Could Herpes Lead to Alzheimer’s?

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Photo: Getty Images

Photo: Getty Images

Another day, another way sex can (maybe) screw you over.

Watch out, people, because totally common and seemingly unrelated viruses like herpes might be enough to cause Alzheimer’s, scientists suggest in an article published in the Journal of Alzheimer’s Disease.

According to a team of 31 senior scientists and clinicians, plaque buildup in the brain caused by viral or bacterial infections trigger cognitive decline and memory loss, leading to diseases like Alzheimer’s and dementia. So far, the main strains to look out for are herpes, chlamydia, and a bacteria called spirochaete.

The scientists say that since two-thirds of people will contract herpes at some point in their lives, it’s a common occurrence for viruses and bacteria to be hanging out in the brains of old people. But like the start of most diseases, the dormant virus or bacteria “wakes up” after a period of stress or immunodeficiency, starting the process of brain degeneration.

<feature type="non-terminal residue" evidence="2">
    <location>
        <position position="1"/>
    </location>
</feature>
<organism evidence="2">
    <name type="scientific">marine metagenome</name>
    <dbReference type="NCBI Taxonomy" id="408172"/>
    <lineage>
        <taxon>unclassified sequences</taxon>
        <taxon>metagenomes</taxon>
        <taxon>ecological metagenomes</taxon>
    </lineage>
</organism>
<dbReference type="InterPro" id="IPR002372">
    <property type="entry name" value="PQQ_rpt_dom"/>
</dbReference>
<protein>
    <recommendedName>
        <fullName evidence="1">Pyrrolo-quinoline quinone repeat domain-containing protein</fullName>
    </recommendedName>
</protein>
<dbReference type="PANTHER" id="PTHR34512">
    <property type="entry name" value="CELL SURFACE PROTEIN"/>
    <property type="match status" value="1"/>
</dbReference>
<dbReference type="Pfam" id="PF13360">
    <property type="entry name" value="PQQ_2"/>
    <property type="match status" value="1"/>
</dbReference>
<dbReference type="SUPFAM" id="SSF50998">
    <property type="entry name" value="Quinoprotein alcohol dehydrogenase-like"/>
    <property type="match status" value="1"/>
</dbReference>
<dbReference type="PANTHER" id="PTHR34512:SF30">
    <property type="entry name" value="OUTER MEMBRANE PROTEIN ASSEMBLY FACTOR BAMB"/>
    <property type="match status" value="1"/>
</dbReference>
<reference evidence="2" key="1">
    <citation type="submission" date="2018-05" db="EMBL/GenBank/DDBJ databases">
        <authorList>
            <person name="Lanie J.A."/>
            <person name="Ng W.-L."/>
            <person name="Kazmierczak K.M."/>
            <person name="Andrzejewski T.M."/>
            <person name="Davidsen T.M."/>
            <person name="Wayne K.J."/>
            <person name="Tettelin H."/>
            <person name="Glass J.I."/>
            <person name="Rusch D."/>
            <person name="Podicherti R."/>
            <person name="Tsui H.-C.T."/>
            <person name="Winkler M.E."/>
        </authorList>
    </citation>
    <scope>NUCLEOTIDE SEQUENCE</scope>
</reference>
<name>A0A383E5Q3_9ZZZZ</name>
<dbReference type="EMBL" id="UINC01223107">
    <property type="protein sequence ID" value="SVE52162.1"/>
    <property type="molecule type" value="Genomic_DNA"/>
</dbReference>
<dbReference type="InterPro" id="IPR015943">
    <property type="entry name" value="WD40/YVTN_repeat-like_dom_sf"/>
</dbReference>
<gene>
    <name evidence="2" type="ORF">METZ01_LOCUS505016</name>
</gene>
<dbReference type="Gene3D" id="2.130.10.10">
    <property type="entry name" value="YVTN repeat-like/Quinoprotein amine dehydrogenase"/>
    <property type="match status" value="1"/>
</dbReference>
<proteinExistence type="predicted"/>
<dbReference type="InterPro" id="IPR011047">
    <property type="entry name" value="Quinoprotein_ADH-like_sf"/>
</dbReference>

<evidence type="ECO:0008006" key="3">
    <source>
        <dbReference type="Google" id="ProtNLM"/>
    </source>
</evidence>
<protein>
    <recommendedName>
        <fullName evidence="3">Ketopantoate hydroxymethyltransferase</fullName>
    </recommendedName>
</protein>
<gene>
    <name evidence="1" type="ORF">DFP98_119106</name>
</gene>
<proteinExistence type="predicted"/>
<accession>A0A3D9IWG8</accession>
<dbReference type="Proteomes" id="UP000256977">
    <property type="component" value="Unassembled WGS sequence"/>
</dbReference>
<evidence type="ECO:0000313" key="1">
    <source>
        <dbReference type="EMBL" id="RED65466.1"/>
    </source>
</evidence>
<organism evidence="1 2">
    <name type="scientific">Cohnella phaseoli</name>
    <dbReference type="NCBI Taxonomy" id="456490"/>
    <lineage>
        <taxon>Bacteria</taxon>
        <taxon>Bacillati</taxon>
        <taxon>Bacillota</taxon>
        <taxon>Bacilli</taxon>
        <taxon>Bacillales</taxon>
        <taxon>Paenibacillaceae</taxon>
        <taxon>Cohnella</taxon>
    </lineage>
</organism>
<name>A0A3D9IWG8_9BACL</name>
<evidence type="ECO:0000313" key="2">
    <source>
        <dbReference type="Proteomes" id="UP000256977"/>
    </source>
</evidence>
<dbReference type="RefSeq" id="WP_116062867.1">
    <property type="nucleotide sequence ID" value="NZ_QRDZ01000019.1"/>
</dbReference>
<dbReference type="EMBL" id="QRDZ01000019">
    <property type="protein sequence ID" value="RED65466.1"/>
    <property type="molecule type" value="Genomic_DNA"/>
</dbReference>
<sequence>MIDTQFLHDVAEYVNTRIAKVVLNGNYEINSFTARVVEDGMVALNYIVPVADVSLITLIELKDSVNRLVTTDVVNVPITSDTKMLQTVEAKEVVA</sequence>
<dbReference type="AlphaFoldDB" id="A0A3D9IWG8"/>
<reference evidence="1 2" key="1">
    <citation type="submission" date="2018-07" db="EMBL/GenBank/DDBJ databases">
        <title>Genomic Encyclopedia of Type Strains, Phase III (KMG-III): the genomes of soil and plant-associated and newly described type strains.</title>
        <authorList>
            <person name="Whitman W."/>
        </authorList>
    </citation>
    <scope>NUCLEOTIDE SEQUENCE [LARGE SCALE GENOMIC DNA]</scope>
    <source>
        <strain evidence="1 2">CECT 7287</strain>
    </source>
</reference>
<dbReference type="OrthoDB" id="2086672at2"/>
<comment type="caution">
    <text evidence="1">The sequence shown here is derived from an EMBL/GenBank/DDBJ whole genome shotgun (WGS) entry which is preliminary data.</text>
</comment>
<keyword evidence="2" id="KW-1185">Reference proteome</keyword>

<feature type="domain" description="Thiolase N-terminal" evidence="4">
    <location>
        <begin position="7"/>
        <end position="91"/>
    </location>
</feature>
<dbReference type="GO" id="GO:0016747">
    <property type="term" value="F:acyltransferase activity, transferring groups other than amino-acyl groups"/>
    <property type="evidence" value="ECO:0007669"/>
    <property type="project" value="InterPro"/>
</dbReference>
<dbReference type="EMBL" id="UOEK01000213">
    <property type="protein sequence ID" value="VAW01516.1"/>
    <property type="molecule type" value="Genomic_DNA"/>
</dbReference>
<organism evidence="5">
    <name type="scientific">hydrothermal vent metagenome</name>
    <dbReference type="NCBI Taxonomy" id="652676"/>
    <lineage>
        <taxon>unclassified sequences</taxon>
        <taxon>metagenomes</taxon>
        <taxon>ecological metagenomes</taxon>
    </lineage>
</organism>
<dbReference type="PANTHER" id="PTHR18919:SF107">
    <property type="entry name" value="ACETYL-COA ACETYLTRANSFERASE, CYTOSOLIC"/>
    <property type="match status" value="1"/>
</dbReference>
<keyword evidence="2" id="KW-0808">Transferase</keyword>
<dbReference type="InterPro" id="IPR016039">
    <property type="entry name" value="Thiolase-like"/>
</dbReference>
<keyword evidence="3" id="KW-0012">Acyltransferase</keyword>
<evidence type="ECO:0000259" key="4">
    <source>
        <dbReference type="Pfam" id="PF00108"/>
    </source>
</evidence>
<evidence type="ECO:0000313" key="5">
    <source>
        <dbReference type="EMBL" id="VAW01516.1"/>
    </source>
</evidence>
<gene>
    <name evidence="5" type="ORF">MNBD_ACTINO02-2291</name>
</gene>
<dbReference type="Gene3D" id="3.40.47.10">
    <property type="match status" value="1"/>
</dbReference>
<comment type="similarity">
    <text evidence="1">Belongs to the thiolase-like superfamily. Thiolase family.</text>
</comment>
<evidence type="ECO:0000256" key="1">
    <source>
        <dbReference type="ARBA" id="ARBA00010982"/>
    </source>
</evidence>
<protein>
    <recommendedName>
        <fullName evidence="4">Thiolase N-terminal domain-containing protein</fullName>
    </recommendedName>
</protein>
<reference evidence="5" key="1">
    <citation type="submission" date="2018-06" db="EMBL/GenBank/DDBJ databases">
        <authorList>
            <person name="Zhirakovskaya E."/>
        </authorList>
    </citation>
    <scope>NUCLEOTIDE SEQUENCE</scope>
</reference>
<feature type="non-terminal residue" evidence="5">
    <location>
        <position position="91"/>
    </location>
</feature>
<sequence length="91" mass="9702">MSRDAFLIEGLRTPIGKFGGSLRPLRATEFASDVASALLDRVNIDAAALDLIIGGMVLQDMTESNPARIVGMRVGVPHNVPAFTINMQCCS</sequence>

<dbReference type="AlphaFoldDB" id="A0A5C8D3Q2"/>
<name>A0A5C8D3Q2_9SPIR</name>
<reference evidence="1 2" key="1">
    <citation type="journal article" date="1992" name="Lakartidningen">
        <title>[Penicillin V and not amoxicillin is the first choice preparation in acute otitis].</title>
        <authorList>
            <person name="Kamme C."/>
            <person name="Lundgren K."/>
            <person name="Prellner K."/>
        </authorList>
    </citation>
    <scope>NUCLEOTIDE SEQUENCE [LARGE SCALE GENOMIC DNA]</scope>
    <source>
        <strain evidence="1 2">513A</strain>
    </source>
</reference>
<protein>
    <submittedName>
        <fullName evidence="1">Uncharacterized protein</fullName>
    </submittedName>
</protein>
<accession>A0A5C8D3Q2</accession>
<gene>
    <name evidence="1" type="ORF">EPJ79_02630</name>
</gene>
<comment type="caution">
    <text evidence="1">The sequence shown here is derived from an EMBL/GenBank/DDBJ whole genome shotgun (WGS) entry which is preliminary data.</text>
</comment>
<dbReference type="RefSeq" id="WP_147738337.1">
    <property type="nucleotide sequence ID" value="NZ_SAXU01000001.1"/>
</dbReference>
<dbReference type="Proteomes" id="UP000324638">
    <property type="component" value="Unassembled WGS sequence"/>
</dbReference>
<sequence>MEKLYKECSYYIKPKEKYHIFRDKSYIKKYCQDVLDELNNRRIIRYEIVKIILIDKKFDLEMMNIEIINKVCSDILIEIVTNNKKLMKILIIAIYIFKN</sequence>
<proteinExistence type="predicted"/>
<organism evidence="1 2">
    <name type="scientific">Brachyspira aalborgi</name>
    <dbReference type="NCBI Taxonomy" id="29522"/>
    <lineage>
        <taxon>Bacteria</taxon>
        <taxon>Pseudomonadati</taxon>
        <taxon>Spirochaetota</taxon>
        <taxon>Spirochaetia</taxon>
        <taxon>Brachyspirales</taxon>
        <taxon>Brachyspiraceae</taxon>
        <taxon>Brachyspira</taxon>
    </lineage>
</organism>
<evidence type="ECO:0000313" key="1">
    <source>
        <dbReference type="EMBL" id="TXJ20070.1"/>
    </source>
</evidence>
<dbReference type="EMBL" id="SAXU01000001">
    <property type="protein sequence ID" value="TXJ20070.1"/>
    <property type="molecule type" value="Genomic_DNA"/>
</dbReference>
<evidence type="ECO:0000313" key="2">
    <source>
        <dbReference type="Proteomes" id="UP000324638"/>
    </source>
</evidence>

Herpes is particularly a culprit in the onset of Alzheimer’s or dementia because of the damage it’s known to cause on the nervous system and the limbic system, which means mental decline and mood problems. “We are saying there is incontrovertible evidence that Alzheimer ’s disease has a dormant microbial component. We can’t keep ignoring all of the evidence,” Douglas Kell of the University of Manchester’s School of Chemistry said in the report.

It’s already known that plaque buildup in the brain prevents neurons from communicating with each other, causing degenerative cognitive diseases, but however bad it may sound, the evidence that herpes-like viruses and bacteria causes this plaque to start accumulating is actually a huge breakthrough, because it means the potential for new treatment options, like antimicrobial drugs, to possibly stop diseases from advancing.

Despite the 412 clinical trials that took place between 2002 and 2012, there’s still no cure for neurodegenerative diseases, but knowing that they might have something to do with the immune system is a step in the right direction. 

But in the meantime, it’s wise to wrap things up and play it safe. You just never know.